Patents tracker This Practice Note is intended to be used to track the progress of judgments, legislative proposals and consultations related to patents. For archived items on patents, see Practice Note: Patents tracker [Archived]. Judgments—Supreme Court What's happening? When? Find out more Secretary of State for Health and another (Appellants) v Servier Laboratories Ltd and others (Respondents)  UKSC 24UKSC 2019/0172 2 July 2021: Supreme Court judgment delivered.14 April 2021: Supreme Court hearing.11 March 2020: permission to appeal to the Supreme Court granted.12 July 2019: Court of Appeal judgment delivered. Damages claim following injunction in patent proceedings This case concerns Servier’s enforcement of the UK designation of its patent for the alpha crystalline form of the tert-butylamine salt of perindopril (in particular by obtaining injunctions against other pharmaceutical companies) and the later finding that the patent was invalid.The Secretary of State for Health (SoS) buys drugs on behalf of the NHS. SoS argued that such conduct by Servier amounted to a making an unlawful profit by enforcement of the rights of a patented product in order to charge higher prices to the NHS. SoS failed at the High Court, the Court of Appeal and now at the Supreme Court in the UK to argue that Servier’s conduct was intentional, deceitful and caused economic damage to SoS and thus, the tax payer.Further information:—LNB News 02/07/2021 82—News Analysis: Triumph
Court jurisdiction and intellectual property [Archived] ARCHIVED: This Practice Note has been archived and is no longer maintained. It covers jurisdiction issues that can arise in IP cases in the UK, with a particular focus on the jurisdiction regime in the EU, and the interpretation of Regulation (EC) 44/2001 (Brussels I) and Regulation (EU) 1215/2012 (Brussels I (recast)). It also covers court jurisdiction in the UK. It sets out the position in relation to patents, trade marks, copyright and design rights, with links to more specialist notes in those areas of IP where appropriate. This Practice Note introduces concepts relating to jurisdiction only (not applicable law). IP rights are protected on a national or regional territorial basis, but the nature of the subject matter underlying IP (eg inventions, written works, etc) allows in the internet age, almost instantaneous cross-border movement. Determining whether the English court has jurisdiction over an IP infringement action brought before it is therefore a complex issue. General principles IP infringement may involve considerations of tort and/or of contract law (eg the interpretation of a licence). Where a contract governs the relationship between the IP owner and the other party, the jurisdiction of the English court may be established if, for example: • there is an express choice of exclusive jurisdiction • the contract was made within the jurisdiction • the contract was made through an agent trading or residing within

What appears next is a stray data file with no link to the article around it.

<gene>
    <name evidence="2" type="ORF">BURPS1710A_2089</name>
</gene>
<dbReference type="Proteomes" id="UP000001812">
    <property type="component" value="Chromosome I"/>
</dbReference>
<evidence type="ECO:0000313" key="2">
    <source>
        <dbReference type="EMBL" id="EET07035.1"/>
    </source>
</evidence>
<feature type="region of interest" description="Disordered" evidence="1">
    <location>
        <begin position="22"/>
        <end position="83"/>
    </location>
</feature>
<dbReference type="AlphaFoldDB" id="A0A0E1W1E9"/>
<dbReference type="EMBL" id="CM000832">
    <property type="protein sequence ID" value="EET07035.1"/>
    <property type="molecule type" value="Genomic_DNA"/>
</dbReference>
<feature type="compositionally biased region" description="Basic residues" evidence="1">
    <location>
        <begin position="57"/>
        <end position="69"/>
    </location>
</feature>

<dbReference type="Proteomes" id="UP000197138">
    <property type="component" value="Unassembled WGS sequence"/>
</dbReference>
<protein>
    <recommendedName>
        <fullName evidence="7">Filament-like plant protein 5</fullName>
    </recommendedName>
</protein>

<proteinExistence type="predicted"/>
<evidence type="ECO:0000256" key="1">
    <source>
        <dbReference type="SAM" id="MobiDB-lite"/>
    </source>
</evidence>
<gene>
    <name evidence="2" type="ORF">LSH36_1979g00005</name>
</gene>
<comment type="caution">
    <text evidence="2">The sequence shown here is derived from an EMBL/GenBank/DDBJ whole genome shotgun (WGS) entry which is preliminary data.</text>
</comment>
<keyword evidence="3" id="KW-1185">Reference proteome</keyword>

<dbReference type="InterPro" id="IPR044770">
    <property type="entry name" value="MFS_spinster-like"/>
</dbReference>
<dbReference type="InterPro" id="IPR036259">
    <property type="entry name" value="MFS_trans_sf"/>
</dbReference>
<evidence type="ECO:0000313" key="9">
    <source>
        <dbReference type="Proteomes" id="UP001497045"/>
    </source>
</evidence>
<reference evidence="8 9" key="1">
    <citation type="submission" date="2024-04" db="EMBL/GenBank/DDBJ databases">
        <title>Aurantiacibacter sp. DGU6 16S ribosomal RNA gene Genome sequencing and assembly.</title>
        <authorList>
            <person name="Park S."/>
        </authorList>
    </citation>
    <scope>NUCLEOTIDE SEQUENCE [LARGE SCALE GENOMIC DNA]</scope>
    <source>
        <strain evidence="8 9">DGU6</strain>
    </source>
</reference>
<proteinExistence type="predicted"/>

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Construction analysis: The Technology and Construction Court (TCC) found that a contractor was liable both in respect of issues regarding installation and the initial specification of a cladding system in five residential tower blocks. The works were initially carried out in 2005–2008, and the breaches were discovered following an examination of the system after the Grenfell Tower fire in 2017. In an extensive judgment, Judge Davies also considered a number of issues around causation and remoteness of damage arising in relation to the works. Though dependent on the specific facts, this case provides a useful insight into how the court may interpret claims which may arise on the liability which an original contractor has for cladding installed prior to the Grenfell Tower fire.
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